Governor Northam Approves $100,000 Deduction for PPP Loans

Date: March 16, 2021

Tax Conformity in Virginia is now the law.

Governor Northam signed SB 1146 and HB 1935 which conforms Virginia’s tax code to federal tax provisions from the taxable year 2020.  Previously, the Senate passed the legislation unanimously while the House voted 95 Yes – 2 No. 


Because of the bill’s emergency clause, conformity goes into effect immediately and is retroactive.


The biggest issue of the legislation was how Virginia would treat the Paycheck Protection Program (PPP) and Rebuild Virginia loans.  The House and the Senate each had their own version of Tax Conformity bills this year. Both bills allowed for a business that received a PPP loan to exclude the forgiven loan amount from their income, however each created a cap for maximum deduction to cover one’s business expenses related to their PPP Loans.  The Senate version created a $100,000 cap, while the House version only allowed one to deduct up to $25,000. With immense pressure from NFIB and other business groups, the conference committee ultimately choose the Senate version of a $100,000 deduction cap.


With the Governor’s approval, businesses are eligible exclude the full forgiven loan amount as well as deduct up to $100,000 of business expenses related to the PPP or Rebuild Virginia Loan. While we initially advocated for full deductibility, it was clear from the Governor and legislators that was not on the table. The $100,000 cap will allow full deductibility for 80% of Virginia Small Businesses that received a PPP loan. Rebuild Virginia grants will receive the same tax treatment.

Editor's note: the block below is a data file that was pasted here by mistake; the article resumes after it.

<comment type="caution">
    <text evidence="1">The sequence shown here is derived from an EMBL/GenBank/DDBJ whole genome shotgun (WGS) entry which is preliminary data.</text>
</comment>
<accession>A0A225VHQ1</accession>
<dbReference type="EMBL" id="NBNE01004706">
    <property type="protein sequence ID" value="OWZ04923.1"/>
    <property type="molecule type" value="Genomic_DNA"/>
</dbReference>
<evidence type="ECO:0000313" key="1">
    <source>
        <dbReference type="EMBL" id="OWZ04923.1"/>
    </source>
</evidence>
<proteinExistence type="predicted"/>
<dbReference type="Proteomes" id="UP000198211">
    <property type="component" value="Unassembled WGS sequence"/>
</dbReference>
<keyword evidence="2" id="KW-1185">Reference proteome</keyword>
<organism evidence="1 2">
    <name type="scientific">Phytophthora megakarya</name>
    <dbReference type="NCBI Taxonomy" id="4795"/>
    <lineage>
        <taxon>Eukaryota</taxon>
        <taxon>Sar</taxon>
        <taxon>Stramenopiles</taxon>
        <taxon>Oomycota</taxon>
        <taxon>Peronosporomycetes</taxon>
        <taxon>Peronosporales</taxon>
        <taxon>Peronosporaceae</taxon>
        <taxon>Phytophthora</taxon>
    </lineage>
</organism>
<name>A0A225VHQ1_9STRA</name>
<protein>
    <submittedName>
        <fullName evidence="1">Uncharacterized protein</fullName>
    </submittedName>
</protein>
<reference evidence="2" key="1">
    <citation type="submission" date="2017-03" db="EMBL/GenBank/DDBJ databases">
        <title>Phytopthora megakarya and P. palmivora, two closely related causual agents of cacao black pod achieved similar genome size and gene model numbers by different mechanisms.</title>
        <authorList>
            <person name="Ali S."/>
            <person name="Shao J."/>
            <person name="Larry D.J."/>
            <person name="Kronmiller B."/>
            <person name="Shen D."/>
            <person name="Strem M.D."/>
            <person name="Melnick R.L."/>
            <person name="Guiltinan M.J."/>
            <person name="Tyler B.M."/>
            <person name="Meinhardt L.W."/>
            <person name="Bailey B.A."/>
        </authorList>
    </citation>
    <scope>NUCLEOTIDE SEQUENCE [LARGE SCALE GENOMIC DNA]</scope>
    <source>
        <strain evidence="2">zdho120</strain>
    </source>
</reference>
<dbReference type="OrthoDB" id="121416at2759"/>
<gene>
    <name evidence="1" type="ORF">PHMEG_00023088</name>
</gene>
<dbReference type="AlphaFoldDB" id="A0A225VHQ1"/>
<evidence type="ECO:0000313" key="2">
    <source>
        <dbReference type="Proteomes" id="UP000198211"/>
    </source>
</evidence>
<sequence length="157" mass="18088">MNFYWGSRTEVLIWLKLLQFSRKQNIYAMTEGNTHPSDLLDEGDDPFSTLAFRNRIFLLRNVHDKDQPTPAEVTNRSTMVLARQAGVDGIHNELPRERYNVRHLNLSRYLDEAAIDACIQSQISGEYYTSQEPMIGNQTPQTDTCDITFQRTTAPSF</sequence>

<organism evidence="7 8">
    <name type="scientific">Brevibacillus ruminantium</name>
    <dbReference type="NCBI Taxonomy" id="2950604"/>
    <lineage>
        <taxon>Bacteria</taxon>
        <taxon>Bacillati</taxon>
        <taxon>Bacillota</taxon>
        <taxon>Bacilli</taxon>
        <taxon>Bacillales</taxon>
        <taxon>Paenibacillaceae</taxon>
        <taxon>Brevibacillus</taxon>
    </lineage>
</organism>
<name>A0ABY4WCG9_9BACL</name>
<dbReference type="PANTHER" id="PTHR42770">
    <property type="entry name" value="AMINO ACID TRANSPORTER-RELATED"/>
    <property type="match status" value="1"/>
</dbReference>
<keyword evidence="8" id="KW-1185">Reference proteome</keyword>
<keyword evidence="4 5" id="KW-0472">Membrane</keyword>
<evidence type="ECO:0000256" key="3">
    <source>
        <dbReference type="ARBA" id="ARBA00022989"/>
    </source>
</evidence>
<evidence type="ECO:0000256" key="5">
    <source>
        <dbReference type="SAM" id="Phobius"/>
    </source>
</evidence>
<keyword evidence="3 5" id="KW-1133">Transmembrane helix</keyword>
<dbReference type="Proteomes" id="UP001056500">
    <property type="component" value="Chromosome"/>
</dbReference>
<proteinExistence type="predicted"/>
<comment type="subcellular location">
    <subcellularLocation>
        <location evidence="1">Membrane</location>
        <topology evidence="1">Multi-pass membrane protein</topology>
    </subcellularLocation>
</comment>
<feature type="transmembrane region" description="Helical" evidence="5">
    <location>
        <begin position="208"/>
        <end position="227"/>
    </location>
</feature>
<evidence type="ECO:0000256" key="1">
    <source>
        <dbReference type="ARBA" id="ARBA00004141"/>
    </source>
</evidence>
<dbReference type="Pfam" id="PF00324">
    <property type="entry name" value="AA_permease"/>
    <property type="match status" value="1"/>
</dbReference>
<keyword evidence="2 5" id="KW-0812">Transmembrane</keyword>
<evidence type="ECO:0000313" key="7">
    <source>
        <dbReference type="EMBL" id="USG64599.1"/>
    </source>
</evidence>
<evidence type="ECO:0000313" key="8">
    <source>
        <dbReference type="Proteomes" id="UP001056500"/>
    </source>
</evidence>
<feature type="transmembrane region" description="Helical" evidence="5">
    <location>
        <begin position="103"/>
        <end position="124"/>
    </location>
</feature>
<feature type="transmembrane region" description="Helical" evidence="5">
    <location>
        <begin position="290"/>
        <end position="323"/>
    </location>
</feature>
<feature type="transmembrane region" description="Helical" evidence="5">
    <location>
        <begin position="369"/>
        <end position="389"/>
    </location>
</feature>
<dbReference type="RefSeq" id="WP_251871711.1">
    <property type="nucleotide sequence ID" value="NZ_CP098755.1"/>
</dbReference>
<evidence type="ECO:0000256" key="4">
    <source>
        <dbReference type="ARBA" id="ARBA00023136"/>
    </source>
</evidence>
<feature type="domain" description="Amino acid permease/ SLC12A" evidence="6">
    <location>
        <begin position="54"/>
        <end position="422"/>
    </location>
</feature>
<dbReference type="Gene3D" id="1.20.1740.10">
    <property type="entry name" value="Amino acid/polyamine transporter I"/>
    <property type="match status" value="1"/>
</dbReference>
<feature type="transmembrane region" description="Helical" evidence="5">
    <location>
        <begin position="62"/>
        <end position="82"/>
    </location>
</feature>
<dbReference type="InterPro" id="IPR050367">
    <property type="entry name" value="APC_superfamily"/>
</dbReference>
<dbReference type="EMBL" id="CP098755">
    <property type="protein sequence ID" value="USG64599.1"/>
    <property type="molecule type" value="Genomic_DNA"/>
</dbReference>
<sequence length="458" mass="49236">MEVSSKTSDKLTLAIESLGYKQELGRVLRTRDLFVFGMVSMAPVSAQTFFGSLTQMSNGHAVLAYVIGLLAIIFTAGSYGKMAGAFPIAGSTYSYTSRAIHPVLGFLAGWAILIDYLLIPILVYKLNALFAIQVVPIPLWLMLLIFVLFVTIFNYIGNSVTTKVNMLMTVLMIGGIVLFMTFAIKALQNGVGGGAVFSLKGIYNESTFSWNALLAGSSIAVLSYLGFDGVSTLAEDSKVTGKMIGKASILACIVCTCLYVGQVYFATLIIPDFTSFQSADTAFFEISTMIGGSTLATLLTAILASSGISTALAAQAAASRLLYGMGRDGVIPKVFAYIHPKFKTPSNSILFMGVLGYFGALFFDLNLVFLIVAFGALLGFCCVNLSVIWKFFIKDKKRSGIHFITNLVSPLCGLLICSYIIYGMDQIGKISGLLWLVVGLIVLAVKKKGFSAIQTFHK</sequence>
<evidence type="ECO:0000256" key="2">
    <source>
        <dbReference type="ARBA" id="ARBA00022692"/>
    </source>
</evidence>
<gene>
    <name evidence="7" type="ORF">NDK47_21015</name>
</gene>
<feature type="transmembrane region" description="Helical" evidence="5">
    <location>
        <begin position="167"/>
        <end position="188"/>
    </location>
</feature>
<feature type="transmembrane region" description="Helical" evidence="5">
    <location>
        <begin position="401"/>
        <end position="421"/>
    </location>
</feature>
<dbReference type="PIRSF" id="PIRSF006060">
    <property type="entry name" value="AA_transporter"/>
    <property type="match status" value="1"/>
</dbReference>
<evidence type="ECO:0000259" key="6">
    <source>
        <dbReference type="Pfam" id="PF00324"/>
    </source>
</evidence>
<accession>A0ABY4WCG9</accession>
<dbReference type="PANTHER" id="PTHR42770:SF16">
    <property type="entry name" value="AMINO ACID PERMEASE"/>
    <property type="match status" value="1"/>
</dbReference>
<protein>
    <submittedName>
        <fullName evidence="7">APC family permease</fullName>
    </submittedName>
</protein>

Here are the main components of the legislation:

  • Excludes PPP loan forgiveness amount from income
  • Provides up to $100,000 in deductions for business expenses paid with PPP money
  • Provides same tax treatment for Rebuild Virginia grants
  • Is now in effect and is retroactive to provide timely filing for individuals & businesses
  • Provides over 80% of loan recipients FULL deductibility    


Other components of the legislation include:

  • COVID-19-related retirement distributions.
  • Above-the-line charitable contributions deduction.
  • Deduction limitations for certain charitable contributions.
  • Exclusion of educational payments.
  • Extension of the $300 deduction for non-itemizers to taxable year 2021.
  • Enhancing the charitable deduction for individuals for certain contributions.
  • Temporary full business meals deduction.
  • Extension of exclusion for certain employer payments of student loans.
  • Depreciation of certain residential rental property over a 30-year period.
  • Temporary enhancement of the EITC. 
  • Repeal of the deduction for qualified tuition.


The Virginia Department of Taxation released Tax Bulletin 21-4 containing important information about Virginia income tax returns. Your CPA will be using this guidance when assisting you with your tax filings.


We cannot thank you enough for your messages and calls to your elected officials to advocate for conformity. By raising your voice, we were able to pressure the General Assembly to approve the more generous deduction amount proposed by the Senate. 


If you have any questions, please feel free to contact Nicole Riley, Virginia State Director, at [email protected] or 804.377.3661.

Subscribe For Free News And Tips

Enter your email to get FREE small business insights. Learn more

Get to know NFIB

NFIB is a member-driven organization advocating on behalf of small and independent businesses nationwide.

Learn More

Or call us today

© 2001 - 2023 National Federation of Independent Business. All Rights Reserved. Terms and Conditions | Privacy